• The dig at sure fire makes sense but silencerco has been until recently a silencer company that does a lot for silencer rights and a lot of R and D. Even some that they are sharing across the industry from what I’ve heard.

      Of course now they are a silencer company that makes a fun and. A range Finder

    • Good question.

      I do know they can make a flash hider that doesn’t sound like someone is ringing the doorbell every time you shoot though.

    • The bigger question is why does any of that matter? Some of the best pistols in the world are made by an ex-sewing machine company. The rifles and pdw’s they make aren’t oo bad either 😉

      Or for that matter a pistol that completely changed the gun culture in America was made by an Austrian who was manufacturing plastic bayonet handles.

      The point? Let your abilities be judged by your product.

  4. I’ll buy one when I don’t have to register it and pay the tax and wait for it. Which means I’ll never get one because Republicans will not repeal NFA.

  5. I was a SIG fan up until I got my P320. Now – I love my P320 but I can’t get the main benefit of it – i.e. the caliber conversion kits. Barely can get different grip sizes (but I did finally get one after a year). Can’t get a new recoil spring for it to have as a spare, and I’m sure that’s not covered under warranty so.. eventually I’ll just be out of luck I suppose. My point is they are great at advertising things but good luck actually getting anything from them.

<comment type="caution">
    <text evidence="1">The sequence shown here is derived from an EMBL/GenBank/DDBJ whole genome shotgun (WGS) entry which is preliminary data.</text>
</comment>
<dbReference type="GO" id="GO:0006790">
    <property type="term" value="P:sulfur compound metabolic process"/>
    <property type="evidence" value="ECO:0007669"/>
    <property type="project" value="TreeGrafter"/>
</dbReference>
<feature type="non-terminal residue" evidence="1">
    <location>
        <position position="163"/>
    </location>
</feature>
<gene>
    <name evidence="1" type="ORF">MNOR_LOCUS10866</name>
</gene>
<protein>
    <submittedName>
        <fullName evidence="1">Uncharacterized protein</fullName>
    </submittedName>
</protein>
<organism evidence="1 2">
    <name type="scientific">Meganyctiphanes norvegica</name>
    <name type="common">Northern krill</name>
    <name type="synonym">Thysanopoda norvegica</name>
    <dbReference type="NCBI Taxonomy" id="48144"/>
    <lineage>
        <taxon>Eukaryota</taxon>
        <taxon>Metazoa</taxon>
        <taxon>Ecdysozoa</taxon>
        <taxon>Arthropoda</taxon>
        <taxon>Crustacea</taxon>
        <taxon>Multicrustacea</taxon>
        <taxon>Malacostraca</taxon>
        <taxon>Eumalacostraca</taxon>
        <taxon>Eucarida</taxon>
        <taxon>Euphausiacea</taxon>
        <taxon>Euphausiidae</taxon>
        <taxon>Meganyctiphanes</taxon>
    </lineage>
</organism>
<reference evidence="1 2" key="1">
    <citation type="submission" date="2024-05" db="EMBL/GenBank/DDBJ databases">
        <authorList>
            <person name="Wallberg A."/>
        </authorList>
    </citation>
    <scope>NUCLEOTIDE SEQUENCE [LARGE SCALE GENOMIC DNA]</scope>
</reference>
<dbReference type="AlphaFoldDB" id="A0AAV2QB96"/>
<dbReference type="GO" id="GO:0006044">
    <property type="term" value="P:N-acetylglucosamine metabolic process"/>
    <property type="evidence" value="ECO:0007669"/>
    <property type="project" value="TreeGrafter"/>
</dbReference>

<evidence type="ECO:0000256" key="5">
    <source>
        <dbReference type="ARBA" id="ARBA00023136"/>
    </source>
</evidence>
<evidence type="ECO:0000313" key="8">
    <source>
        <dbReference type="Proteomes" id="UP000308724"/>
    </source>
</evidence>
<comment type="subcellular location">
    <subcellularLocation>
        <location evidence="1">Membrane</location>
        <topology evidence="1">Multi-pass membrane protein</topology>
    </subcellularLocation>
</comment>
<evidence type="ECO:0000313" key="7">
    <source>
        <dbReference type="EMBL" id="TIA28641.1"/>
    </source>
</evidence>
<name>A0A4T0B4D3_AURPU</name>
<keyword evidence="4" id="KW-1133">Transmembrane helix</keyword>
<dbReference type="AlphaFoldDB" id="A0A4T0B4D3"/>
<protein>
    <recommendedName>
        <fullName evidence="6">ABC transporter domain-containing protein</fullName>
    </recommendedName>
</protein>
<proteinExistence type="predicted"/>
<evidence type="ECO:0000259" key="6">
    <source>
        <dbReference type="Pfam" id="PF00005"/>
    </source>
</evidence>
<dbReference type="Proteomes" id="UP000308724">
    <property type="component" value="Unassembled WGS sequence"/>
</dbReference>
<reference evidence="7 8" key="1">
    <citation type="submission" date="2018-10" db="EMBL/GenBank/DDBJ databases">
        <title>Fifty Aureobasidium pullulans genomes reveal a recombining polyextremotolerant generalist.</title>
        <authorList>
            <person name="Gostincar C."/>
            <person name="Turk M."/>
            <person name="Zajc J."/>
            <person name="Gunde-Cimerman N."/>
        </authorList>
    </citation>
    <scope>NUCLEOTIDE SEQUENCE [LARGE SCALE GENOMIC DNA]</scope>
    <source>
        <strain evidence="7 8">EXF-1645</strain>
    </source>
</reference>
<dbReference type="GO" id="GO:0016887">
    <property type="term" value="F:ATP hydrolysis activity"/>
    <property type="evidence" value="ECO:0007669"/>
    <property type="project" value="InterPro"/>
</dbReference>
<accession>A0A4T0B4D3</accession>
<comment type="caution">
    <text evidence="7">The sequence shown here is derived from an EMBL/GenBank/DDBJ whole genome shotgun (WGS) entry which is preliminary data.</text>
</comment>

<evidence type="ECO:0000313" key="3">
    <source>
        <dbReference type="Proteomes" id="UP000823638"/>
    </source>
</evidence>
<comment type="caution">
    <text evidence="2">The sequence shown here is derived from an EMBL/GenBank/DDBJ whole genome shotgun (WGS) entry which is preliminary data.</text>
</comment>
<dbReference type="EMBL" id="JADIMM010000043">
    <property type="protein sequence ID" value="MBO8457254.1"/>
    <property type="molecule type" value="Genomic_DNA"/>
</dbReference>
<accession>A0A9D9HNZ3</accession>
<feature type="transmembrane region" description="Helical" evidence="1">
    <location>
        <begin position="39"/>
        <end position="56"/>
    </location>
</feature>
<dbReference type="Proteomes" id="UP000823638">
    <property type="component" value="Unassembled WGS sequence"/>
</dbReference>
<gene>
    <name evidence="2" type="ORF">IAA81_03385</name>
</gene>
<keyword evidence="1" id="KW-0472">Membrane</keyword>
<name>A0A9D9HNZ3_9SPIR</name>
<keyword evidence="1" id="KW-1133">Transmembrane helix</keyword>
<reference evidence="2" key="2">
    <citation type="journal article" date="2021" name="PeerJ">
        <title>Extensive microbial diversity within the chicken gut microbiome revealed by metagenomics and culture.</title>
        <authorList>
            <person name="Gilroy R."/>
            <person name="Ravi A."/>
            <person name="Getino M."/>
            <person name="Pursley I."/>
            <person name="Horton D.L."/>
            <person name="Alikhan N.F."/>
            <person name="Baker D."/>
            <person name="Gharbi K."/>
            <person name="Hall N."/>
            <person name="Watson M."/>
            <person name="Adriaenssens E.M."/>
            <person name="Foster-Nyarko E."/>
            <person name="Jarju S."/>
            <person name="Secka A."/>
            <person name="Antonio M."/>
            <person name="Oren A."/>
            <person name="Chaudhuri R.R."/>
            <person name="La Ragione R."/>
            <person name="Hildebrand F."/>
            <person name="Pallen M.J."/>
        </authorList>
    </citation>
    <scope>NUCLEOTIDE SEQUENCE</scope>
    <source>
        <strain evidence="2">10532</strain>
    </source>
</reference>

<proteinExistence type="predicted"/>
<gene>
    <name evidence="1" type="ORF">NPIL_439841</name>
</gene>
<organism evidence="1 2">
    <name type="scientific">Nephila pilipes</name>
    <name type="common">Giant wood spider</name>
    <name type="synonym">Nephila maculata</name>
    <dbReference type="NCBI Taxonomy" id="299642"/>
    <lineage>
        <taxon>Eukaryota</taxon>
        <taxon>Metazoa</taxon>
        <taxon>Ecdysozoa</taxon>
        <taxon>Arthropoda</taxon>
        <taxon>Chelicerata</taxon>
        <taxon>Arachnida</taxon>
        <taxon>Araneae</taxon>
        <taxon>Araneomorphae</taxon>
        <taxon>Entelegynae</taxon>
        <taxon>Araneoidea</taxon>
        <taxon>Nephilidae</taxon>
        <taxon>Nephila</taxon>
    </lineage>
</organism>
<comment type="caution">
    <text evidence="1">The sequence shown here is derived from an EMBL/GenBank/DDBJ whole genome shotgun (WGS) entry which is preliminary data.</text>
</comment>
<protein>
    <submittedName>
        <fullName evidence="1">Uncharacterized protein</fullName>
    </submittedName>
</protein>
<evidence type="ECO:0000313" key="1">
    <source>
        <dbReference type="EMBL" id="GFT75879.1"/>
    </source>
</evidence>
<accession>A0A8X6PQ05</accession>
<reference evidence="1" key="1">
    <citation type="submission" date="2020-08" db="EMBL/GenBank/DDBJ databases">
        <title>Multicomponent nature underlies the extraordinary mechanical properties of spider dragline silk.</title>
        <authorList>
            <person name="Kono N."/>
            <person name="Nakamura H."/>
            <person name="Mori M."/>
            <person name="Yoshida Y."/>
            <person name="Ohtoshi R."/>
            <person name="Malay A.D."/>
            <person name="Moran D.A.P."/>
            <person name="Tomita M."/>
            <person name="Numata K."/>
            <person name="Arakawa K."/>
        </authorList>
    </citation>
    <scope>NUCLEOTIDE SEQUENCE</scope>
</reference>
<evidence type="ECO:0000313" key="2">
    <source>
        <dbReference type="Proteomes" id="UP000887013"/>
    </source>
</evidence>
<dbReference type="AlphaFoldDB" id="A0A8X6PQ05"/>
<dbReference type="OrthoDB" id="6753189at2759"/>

• Sig is shipping the conversion kits pretty regularly. On the two groups I am a member of I see announcements that they got the kit, or a shipping notice almost everyday. There will be a wait, but it will ship is a month or two.

      Same with most of the rest of the spare parts. And other companies are no different try ordering recoil spring from Smith and Wesson, the last time I did it for my M&Ps in 2010 it was almost 9 months later when it showed up at my door (of course I ordered 10 of them so I haven’t had to place another order).

  6. If only I had one of these sig employees manufacture my rifle, I wouldn’t have problems due to workmanship.

  7. Great vid. Those are some outstanding cuts, edits, videography, and the quotes from all the Sig employees definitely came across as sincere, direct, professionals who know their technical stuff and proud of product.

    Actually, reminds me of TTAG. I dont care if they get a little prickly or generate some pushback.
    Better that, than smarmy smooth PR types careful to be so PC. I dont trust those people to tell the truth.

    Nick is a writer. A young guy finding his voice.
    As I recall the legendary Jack O’Connor pissed off a few people with his opinions about the Win 70 in .270.
    Kinda like Nick and Remington.